A complaint filed last Friday alleges that a Goleta Valley Cottage Hospital nursing assistant sexually abused a disabled male patient and that hospital staff knew about the accusations but intentionally concealed the information from the patient and his conservator.
The lawsuit contends that Pedro Hernandez sexually abused a 69-year-old patient, identified as “Manuel T.,” more than once between 2012 and 2014. Manuel T. was receiving treatment for a 2011 stroke that paralyzed him and caused him to develop a brain injury. Though criminal charges for sexual battery were filed against Hernandez for his treatment of Manuel T. and another patient in July 2014, Manuel T.’s wife and conservator wasn’t informed of the criminal proceedings until many months later.
According to the civil complaint, the plaintiffs are suing Cottage Health System for negligence and fraud, given that Cottage didn’t fire Hernandez when allegations of sexual misconduct against him first surfaced in 2010. These early allegations resulted in Hernandez and the Cottage defendants becoming the subjects of a 2011 civil suit claiming inappropriate sexual behavior by Hernandez toward another male patient. (That 2011 case reportedly concluded in a confidential settlement.) The new suit also claims negligence for Cottage’s failure to inform Manuel T.’s family of possible wrongful conduct by Hernandez.
This lawsuit marks the third case of its kind against Cottage within the past two years. In 2013, two partially paralyzed female patients filed lawsuits against Cottage Rehabilitation Hospital accusing the hospital of ignoring their reports of sexual assault by nursing assistant Jose Carrillo. These cases are set to go to trial in September and October.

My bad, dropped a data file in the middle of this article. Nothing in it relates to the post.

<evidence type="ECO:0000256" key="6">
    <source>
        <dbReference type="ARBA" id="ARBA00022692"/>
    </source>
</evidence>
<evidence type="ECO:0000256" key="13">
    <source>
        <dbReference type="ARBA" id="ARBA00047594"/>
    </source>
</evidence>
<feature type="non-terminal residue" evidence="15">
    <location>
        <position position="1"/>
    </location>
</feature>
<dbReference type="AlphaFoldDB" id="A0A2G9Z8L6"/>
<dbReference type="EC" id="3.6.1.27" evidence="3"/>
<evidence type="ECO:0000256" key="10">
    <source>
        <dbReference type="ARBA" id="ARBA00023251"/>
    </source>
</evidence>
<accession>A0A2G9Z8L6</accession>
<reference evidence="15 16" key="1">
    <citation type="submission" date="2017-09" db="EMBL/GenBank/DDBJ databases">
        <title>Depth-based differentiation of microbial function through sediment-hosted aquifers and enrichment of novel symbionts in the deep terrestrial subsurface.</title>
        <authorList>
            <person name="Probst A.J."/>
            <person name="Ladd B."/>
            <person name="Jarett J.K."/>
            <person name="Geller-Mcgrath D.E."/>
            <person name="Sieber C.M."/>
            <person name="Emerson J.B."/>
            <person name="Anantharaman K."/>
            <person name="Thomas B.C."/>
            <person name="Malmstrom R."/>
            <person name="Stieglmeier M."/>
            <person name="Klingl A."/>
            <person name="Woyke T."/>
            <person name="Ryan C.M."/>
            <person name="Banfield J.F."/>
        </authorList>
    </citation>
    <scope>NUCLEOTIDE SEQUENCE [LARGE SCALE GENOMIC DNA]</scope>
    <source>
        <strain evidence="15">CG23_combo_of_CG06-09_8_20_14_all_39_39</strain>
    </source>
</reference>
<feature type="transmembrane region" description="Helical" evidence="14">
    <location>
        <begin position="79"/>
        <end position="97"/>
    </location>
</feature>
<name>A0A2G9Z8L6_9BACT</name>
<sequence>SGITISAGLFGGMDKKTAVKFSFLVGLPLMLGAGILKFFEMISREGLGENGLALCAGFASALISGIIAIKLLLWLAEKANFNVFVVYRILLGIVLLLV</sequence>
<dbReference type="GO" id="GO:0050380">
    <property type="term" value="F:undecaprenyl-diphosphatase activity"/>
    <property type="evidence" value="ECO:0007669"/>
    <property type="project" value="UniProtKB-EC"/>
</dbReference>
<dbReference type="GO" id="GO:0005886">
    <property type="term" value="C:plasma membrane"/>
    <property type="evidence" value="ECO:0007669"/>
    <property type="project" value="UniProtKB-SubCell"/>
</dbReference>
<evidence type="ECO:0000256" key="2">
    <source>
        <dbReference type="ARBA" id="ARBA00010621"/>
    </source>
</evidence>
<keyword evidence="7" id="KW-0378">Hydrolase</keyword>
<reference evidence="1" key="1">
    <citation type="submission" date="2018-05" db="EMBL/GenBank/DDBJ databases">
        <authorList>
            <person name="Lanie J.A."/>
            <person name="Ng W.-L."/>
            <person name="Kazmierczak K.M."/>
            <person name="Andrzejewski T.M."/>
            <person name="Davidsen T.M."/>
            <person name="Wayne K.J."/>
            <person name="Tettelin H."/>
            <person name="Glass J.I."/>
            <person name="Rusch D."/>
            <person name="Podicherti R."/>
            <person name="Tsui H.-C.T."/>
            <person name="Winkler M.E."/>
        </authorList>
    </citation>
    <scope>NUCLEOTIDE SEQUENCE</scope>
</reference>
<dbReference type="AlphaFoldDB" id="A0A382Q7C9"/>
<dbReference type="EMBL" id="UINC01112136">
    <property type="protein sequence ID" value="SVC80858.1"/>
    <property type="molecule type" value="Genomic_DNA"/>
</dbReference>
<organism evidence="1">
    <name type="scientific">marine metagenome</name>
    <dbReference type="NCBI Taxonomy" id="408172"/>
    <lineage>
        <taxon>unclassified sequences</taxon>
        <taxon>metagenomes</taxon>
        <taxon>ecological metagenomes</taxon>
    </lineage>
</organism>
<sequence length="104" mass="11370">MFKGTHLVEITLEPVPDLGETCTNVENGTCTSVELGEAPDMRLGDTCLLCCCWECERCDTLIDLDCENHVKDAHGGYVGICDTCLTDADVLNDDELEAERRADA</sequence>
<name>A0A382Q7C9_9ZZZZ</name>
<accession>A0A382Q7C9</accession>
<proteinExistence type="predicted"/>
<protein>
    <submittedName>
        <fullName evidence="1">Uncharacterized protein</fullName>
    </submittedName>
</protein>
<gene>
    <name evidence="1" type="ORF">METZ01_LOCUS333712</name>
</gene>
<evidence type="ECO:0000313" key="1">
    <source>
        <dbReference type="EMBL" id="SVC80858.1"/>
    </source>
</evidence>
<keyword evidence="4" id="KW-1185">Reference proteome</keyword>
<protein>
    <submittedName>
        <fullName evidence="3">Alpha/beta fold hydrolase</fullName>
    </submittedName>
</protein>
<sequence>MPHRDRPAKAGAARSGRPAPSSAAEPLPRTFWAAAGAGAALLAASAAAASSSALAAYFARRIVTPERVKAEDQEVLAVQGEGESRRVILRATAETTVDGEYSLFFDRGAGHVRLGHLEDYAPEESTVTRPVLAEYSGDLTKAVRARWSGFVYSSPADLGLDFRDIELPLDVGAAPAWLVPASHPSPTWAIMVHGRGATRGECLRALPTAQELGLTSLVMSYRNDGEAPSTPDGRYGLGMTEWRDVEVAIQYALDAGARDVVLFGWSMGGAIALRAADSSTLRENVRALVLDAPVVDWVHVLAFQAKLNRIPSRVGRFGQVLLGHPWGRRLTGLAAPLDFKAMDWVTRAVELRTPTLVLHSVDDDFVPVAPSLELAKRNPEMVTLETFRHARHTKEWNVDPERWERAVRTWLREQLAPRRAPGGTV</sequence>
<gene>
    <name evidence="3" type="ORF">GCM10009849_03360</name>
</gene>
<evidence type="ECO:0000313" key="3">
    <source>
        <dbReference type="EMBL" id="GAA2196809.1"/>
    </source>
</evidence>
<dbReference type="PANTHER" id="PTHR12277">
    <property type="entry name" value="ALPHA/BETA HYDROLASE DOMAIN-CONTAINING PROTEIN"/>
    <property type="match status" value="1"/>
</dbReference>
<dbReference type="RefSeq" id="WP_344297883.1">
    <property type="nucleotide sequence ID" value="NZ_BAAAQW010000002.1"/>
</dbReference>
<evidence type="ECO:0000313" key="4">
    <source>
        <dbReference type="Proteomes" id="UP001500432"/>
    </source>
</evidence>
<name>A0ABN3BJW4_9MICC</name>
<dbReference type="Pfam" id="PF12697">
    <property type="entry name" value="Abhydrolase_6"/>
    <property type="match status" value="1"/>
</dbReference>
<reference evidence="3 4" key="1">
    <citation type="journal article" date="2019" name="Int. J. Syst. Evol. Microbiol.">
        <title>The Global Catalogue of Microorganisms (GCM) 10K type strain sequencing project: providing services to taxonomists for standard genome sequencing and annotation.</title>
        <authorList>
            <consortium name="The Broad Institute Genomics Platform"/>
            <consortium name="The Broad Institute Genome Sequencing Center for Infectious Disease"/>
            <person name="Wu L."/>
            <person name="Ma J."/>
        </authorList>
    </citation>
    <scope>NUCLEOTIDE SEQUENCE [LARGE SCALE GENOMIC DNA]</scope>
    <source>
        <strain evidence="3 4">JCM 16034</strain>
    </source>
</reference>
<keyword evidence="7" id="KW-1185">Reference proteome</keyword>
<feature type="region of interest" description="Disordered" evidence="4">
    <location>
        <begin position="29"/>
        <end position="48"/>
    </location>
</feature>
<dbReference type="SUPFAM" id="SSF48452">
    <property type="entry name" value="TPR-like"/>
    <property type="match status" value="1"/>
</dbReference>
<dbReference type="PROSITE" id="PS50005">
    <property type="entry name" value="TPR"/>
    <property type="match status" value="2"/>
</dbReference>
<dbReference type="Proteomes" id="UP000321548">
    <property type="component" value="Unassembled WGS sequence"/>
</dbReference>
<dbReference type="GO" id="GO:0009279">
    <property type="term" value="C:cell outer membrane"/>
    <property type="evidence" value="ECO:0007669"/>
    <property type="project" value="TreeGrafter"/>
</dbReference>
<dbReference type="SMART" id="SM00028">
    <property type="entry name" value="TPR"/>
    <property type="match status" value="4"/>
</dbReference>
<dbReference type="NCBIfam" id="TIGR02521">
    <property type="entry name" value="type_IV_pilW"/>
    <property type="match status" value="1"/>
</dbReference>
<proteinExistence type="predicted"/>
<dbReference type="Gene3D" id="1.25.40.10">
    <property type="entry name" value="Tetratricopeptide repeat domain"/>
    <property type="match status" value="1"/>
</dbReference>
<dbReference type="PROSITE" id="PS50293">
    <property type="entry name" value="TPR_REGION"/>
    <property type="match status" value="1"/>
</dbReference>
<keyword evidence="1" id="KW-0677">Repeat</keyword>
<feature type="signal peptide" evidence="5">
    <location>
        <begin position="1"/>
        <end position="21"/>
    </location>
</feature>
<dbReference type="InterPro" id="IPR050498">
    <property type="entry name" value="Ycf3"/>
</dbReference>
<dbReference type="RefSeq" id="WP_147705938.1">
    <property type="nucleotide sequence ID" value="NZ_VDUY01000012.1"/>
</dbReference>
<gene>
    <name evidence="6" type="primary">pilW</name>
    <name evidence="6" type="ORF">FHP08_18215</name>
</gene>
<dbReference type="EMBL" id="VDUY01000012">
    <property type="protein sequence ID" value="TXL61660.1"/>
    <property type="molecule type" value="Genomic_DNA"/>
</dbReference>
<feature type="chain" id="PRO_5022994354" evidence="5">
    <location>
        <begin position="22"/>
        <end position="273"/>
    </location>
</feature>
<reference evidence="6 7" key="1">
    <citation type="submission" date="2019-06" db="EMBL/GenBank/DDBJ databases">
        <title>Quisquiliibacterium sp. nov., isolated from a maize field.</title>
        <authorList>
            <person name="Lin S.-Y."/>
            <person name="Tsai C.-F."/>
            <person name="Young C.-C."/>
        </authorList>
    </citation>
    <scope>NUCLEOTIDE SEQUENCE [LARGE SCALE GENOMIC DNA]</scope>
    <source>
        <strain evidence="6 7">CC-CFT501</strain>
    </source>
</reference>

David Ring and Louanne Masry, of the Los Angeles-based firm Taylor and Ring, are representing the patients in their suit. Calling Cottage’s conduct “outrageous” and describing the alleged victim as “extremely vulnerable,” Masry said she found it “extremely shocking that [Cottage] would allow a patient like Manuel to be cared for by a man they knew had problems in the past.” Masry and Ring also represent the women in the other two pending cases.
Masry noted that the patients are seeking punitive damages — an amount to be determined at a later date during a jury trial — in addition to seeking general damages for “extreme and severe emotional distress” and compensation for attorney’s fees.
Last week, the criminal case against Hernandez for his treatment of Manuel resulted in Hernandez pleading guilty to misdemeanor charges of battery; he was sentenced to three years of probation. As part of the plea agreement reached, Hernandez’s license as a certified nursing assistant was revoked by the California Department of Public Health, and he is prohibited from volunteering or working with patients in health care and with the elderly.
The Cottage defendants have not yet filed a response to the complaint, and a Cottage representative didn’t respond to a request for comment.
[UPDATE]: Cottage spokesperson Maria Zate issued the following statement this afternoon: “We are extremely saddened by these allegations. Our concern is for our patients and their families. The reported actions of this former employee go against the core values of Cottage and our employees. Nothing is more important to us than the safety of our patients. We self-reported the incident to authorities, and an investigation was conducted with full cooperation of the hospital. “